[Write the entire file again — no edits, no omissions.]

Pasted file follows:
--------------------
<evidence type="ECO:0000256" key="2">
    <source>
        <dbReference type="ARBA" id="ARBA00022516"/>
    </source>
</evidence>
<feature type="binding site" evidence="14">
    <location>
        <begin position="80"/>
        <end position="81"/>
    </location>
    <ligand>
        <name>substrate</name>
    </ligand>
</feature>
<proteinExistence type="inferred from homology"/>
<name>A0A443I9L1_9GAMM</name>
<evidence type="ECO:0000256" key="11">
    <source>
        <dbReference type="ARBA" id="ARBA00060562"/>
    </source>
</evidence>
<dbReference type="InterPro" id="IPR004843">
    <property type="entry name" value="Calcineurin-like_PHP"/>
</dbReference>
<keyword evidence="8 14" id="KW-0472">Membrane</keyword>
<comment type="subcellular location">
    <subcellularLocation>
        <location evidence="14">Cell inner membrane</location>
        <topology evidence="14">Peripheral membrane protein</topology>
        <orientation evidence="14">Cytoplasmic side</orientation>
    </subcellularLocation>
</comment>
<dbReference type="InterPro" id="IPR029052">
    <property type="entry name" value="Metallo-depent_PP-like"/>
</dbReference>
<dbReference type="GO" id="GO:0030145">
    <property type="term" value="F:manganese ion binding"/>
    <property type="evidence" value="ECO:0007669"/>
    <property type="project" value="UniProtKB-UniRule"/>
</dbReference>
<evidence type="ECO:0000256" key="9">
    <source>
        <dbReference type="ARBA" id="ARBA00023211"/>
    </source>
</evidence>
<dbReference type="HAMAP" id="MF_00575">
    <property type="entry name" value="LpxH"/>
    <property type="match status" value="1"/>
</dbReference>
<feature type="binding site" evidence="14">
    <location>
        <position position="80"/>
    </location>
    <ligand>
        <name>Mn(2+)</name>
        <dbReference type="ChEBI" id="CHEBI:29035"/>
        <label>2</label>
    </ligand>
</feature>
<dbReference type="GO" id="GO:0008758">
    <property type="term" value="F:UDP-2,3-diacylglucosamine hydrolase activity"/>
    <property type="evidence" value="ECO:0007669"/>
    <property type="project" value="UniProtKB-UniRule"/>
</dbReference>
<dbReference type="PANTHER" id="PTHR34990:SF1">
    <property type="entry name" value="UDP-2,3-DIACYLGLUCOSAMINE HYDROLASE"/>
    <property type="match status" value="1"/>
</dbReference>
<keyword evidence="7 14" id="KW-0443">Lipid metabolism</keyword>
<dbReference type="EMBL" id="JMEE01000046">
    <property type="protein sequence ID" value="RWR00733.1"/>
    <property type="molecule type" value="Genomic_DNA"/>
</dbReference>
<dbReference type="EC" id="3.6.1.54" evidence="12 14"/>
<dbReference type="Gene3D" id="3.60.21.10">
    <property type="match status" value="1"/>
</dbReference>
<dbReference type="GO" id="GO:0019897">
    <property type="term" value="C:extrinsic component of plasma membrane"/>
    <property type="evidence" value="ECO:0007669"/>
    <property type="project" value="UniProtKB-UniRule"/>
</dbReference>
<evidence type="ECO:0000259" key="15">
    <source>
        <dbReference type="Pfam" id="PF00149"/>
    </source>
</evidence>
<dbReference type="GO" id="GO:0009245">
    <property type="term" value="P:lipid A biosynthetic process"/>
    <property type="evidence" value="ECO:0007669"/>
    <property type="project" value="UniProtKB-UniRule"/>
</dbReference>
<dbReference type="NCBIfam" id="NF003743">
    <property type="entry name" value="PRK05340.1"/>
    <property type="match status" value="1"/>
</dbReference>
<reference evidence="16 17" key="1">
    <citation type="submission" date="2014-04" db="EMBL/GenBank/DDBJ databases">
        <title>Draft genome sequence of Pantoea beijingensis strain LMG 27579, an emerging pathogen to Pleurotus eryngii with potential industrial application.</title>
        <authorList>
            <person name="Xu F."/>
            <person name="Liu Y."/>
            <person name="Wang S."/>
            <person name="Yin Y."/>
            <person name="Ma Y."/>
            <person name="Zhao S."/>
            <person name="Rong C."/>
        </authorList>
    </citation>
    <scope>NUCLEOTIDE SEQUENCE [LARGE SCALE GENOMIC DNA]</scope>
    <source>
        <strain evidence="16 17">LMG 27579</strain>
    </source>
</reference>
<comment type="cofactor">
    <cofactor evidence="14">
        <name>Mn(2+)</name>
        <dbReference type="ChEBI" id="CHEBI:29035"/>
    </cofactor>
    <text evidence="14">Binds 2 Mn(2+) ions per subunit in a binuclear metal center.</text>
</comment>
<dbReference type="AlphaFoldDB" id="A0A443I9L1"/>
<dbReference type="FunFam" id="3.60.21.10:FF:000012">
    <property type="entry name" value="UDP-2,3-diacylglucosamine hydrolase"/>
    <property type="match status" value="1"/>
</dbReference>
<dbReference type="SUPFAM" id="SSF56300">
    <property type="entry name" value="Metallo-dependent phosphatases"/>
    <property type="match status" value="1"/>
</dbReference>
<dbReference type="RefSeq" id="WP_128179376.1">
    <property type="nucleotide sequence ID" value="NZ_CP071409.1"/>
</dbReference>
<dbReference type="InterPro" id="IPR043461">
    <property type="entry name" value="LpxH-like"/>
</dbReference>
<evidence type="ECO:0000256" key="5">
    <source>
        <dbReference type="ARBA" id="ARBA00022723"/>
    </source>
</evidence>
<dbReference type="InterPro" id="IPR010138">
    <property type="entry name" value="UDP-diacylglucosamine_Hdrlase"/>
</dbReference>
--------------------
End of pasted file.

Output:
<evidence type="ECO:0000256" key="2">
    <source>
        <dbReference type="ARBA" id="ARBA00022516"/>
    </source>
</evidence>
<feature type="binding site" evidence="14">
    <location>
        <begin position="80"/>
        <end position="81"/>
    </location>
    <ligand>
        <name>substrate</name>
    </ligand>
</feature>
<proteinExistence type="inferred from homology"/>
<name>A0A443I9L1_9GAMM</name>
<evidence type="ECO:0000256" key="11">
    <source>
        <dbReference type="ARBA" id="ARBA00060562"/>
    </source>
</evidence>
<dbReference type="InterPro" id="IPR004843">
    <property type="entry name" value="Calcineurin-like_PHP"/>
</dbReference>
<keyword evidence="8 14" id="KW-0472">Membrane</keyword>
<comment type="subcellular location">
    <subcellularLocation>
        <location evidence="14">Cell inner membrane</location>
        <topology evidence="14">Peripheral membrane protein</topology>
        <orientation evidence="14">Cytoplasmic side</orientation>
    </subcellularLocation>
</comment>
<dbReference type="InterPro" id="IPR029052">
    <property type="entry name" value="Metallo-depent_PP-like"/>
</dbReference>
<dbReference type="GO" id="GO:0030145">
    <property type="term" value="F:manganese ion binding"/>
    <property type="evidence" value="ECO:0007669"/>
    <property type="project" value="UniProtKB-UniRule"/>
</dbReference>
<evidence type="ECO:0000256" key="9">
    <source>
        <dbReference type="ARBA" id="ARBA00023211"/>
    </source>
</evidence>
<dbReference type="HAMAP" id="MF_00575">
    <property type="entry name" value="LpxH"/>
    <property type="match status" value="1"/>
</dbReference>
<feature type="binding site" evidence="14">
    <location>
        <position position="80"/>
    </location>
    <ligand>
        <name>Mn(2+)</name>
        <dbReference type="ChEBI" id="CHEBI:29035"/>
        <label>2</label>
    </ligand>
</feature>
<dbReference type="GO" id="GO:0008758">
    <property type="term" value="F:UDP-2,3-diacylglucosamine hydrolase activity"/>
    <property type="evidence" value="ECO:0007669"/>
    <property type="project" value="UniProtKB-UniRule"/>
</dbReference>
<dbReference type="PANTHER" id="PTHR34990:SF1">
    <property type="entry name" value="UDP-2,3-DIACYLGLUCOSAMINE HYDROLASE"/>
    <property type="match status" value="1"/>
</dbReference>
<keyword evidence="7 14" id="KW-0443">Lipid metabolism</keyword>
<dbReference type="EMBL" id="JMEE01000046">
    <property type="protein sequence ID" value="RWR00733.1"/>
    <property type="molecule type" value="Genomic_DNA"/>
</dbReference>
<dbReference type="EC" id="3.6.1.54" evidence="12 14"/>
<dbReference type="Gene3D" id="3.60.21.10">
    <property type="match status" value="1"/>
</dbReference>
<dbReference type="GO" id="GO:0019897">
    <property type="term" value="C:extrinsic component of plasma membrane"/>
    <property type="evidence" value="ECO:0007669"/>
    <property type="project" value="UniProtKB-UniRule"/>
</dbReference>
<evidence type="ECO:0000259" key="15">
    <source>
        <dbReference type="Pfam" id="PF00149"/>
    </source>
</evidence>
<dbReference type="GO" id="GO:0009245">
    <property type="term" value="P:lipid A biosynthetic process"/>
    <property type="evidence" value="ECO:0007669"/>
    <property type="project" value="UniProtKB-UniRule"/>
</dbReference>
<dbReference type="NCBIfam" id="NF003743">
    <property type="entry name" value="PRK05340.1"/>
    <property type="match status" value="1"/>
</dbReference>
<reference evidence="16 17" key="1">
    <citation type="submission" date="2014-04" db="EMBL/GenBank/DDBJ databases">
        <title>Draft genome sequence of Pantoea beijingensis strain LMG 27579, an emerging pathogen to Pleurotus eryngii with potential industrial application.</title>
        <authorList>
            <person name="Xu F."/>
            <person name="Liu Y."/>
            <person name="Wang S."/>
            <person name="Yin Y."/>
            <person name="Ma Y."/>
            <person name="Zhao S."/>
            <person name="Rong C."/>
        </authorList>
    </citation>
    <scope>NUCLEOTIDE SEQUENCE [LARGE SCALE GENOMIC DNA]</scope>
    <source>
        <strain evidence="16 17">LMG 27579</strain>
    </source>
</reference>
<comment type="cofactor">
    <cofactor evidence="14">
        <name>Mn(2+)</name>
        <dbReference type="ChEBI" id="CHEBI:29035"/>
    </cofactor>
    <text evidence="14">Binds 2 Mn(2+) ions per subunit in a binuclear metal center.</text>
</comment>
<dbReference type="AlphaFoldDB" id="A0A443I9L1"/>
<dbReference type="FunFam" id="3.60.21.10:FF:000012">
    <property type="entry name" value="UDP-2,3-diacylglucosamine hydrolase"/>
    <property type="match status" value="1"/>
</dbReference>
<dbReference type="SUPFAM" id="SSF56300">
    <property type="entry name" value="Metallo-dependent phosphatases"/>
    <property type="match status" value="1"/>
</dbReference>
<dbReference type="RefSeq" id="WP_128179376.1">
    <property type="nucleotide sequence ID" value="NZ_CP071409.1"/>
</dbReference>
<dbReference type="InterPro" id="IPR043461">
    <property type="entry name" value="LpxH-like"/>
</dbReference>
<evidence type="ECO:0000256" key="5">
    <source>
        <dbReference type="ARBA" id="ARBA00022723"/>
    </source>
</evidence>
<dbReference type="InterPro" id="IPR010138">
    <property type="entry name" value="UDP-diacylglucosamine_Hdrlase"/>
</dbReference>